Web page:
The anticandidal oligopeptides, examples of which are mentioned above, are transported by either PTR or OPT peptide permeases. It was found, that the relative uptake rates determine the growth inhibitory activity of anticandidal oligopeptides (McCarthy et al., 1985). On the other hand, examples of an apparent resistance of C. albicans to these compounds, resulting from the impaired transport, have been reported (Hori et al., 1974; Milewski et al., 1988; Basrai et al., 1992). The molecular basis of this resistance has not been unequivocally determined. In this work, we present results of our studies on C. albicans resistance to oligopeptides incorporating N3-(4-methoxyfumaroyl)-L-2,3-diaminopropanoic acid (FMDP), an inhibitor of glucosamine-6-phosphate synthase (Andruszkiewicz et al., 1986).

Materials and Methods


Nva-FMDP (F2) and Lys-Nva-FMDP (F3) were synthesized as described previously (Andruszkiewicz et al., 1987, 1990). Lys-Leu-Pro-Val-Met (P5), Lys-Leu-Pro-Val-Met-FMDP (F6), Arg-Lys-Lys-Trp-Phe-Trp (P6), FMDP-Arg-Lys-Lys-Trp-Phe-Trp (F7), Lys-Lys-Val-Val-Phe-Trp-Val-Lys-Phe-Lys (P10), and FMDP-Lys-Lys-Val-Val-Phe-Trp-Val-Lys-Phe-Lys (F11) were synthesized by the solid phase method using the Fmoc/Butt strategy. The crude peptides were purified by HPLC using the Agilent 1290 Infinity system, on Kromasil C8 or Cosmosil C18 column, developed with a linear acetonitrile gradient. Purity of the peptides was determined using analytical HPLC and mass spectrometry with Agilent Technologies 6540 UHD Accurate—Mass Q-TOF LC/MS.

Strains and Culture Conditions

Reference and non-reference C. albicans strains used in this study are listed in Table 1. Strains were grown at 30°C in YPD medium (1% yeast extract, 2% peptone, and 2% glucose) and stored on YPD plates containing 2% agar. Susceptibility testing was performed in YPD and other three media: (a) RPMI-1640 w/o sodium bicarbonate, with L-glutamine + 2% glucose + 3.45% MOPS, pH adjusted to 7.0; (b) YNB-AS—Yeast Nitrogen Base w/o amino acids (contains ammonium sulfate 5 g L-1) + 2% glucose; (c) YNB-SG—Yeast Nitrogen Base w/o amino acids and ammonium sulfate + 2% glucose + 0.2 g L-1 sodium glutamate. In their solid version, used for the mutant generation and isolation, YNB-AS and YNB-SG contained 2% agar.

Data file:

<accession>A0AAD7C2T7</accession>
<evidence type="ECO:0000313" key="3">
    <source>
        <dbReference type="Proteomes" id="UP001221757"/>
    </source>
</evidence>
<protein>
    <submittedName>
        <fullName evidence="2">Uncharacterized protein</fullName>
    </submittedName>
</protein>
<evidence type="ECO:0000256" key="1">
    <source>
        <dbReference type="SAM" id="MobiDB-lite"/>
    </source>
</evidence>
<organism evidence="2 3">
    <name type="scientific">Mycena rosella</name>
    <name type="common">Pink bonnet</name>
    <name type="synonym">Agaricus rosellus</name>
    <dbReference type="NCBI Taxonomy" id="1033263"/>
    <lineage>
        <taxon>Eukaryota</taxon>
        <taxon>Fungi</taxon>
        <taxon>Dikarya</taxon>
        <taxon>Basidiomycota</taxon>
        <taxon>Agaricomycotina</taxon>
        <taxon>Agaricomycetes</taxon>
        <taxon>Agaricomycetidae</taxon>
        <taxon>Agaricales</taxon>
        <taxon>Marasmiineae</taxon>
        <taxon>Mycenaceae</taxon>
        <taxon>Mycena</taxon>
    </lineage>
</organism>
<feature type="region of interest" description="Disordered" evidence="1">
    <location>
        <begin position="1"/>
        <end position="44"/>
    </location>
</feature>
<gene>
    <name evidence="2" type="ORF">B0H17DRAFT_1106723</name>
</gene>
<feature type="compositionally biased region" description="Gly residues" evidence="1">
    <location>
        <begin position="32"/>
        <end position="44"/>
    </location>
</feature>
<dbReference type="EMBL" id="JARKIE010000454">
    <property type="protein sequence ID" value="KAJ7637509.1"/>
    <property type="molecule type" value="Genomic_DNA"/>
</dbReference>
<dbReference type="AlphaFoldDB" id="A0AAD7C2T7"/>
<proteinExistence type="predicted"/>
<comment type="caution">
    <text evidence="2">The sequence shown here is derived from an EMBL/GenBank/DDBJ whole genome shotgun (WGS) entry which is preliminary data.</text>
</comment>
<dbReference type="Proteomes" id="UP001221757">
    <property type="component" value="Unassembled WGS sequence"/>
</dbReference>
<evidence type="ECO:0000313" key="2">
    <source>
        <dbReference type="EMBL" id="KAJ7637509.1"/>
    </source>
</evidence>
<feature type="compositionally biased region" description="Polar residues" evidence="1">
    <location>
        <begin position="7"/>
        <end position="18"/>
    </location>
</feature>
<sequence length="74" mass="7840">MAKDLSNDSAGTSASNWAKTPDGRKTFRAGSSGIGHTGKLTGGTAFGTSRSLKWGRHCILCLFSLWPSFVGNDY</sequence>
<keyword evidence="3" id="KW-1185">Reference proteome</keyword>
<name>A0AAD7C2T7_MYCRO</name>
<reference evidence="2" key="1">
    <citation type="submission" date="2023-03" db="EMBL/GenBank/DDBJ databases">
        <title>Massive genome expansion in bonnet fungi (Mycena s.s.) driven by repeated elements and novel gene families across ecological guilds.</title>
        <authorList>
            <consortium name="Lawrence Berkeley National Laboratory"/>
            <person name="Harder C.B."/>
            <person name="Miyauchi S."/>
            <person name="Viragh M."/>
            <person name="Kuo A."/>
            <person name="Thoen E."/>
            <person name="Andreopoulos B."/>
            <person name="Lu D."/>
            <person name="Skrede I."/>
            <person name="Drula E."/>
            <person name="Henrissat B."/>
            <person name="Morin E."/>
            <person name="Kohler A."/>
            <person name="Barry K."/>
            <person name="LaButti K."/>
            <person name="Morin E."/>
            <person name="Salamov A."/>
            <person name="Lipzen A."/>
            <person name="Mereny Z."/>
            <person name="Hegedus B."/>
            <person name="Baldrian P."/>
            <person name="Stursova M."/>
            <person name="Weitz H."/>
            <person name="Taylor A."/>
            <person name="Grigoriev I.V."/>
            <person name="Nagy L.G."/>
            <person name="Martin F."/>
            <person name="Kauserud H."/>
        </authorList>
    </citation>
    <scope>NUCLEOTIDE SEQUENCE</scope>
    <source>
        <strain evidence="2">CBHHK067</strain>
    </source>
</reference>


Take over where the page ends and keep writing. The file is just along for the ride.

TABLE 1. Candida albicans strains used in this study.

Susceptibility Testing Methods

The in vitro growth inhibitory activity of antifungals was quantified by determination of minimal inhibitory concentration (MIC) values by the serial twofold dilution method, using the 96-well microtiter plates in three media: buffered RPMI-1640, YNB-AS, and YNB-SG. Conditions of the RPMI-1640-based assay were the same as outlined in the CLSI recommendations (Clinical Laboratory Standards Institute, 2008), except for the end-point readout that was done by spectrophotometric determination of cell density at 531 nm. Turbidity in individual wells was measured with a microplate reader (Victor3; Perkin Elmer). MIC was defined as the lowest drug concentration that gave at least an 80% decrease in turbidity, relative to that of the drug-free growth control.

The 96-well microtiter plates were also used for determination of in vitro growth inhibitory activity in YPD and YNB-based media. Individual wells were inoculated with 5 × 103 cfu mL-1 of C. albicans cells from the overnight culture in YPD medium. The inoculated plates were incubated 37°C for 24 h and then turbidity was measured with a microplate reader at 531 nm, as described above for the RPMI-1640-based assay.

Monitoring Morphological Changes

Candida albicans cells from the overnight cultures in YPD were harvested, washed with sterile saline and suspended in the RPMI-1640 medium, to the final cell density of 105 cfu mL-1. The compounds tested were added at appropriate concentrations and cultures were incubated for 6 h at 30°C, with shaking. At time intervals, samples of 0.1 mL were collected and cells were stained for chitin. The culture samples were combined with 0.1 mL aliquots of the Calcofluor White solution [0.3 mg mL-1 in 25 mM phosphate-buffered saline (PBS), pH 7.0] and incubated for 5 min at 25°C. The cells were then harvested, washed four times with PBS, re-suspended in 0.1 mL of the fresh PBS and transferred to a microscopic slide. The stained cells were examined with the Olympus BX 60 F5 fluorescence microscope and photographs were taken using the Studio Lite software (Pixera Corporation, United States).

Determination of Peptide Uptake Rates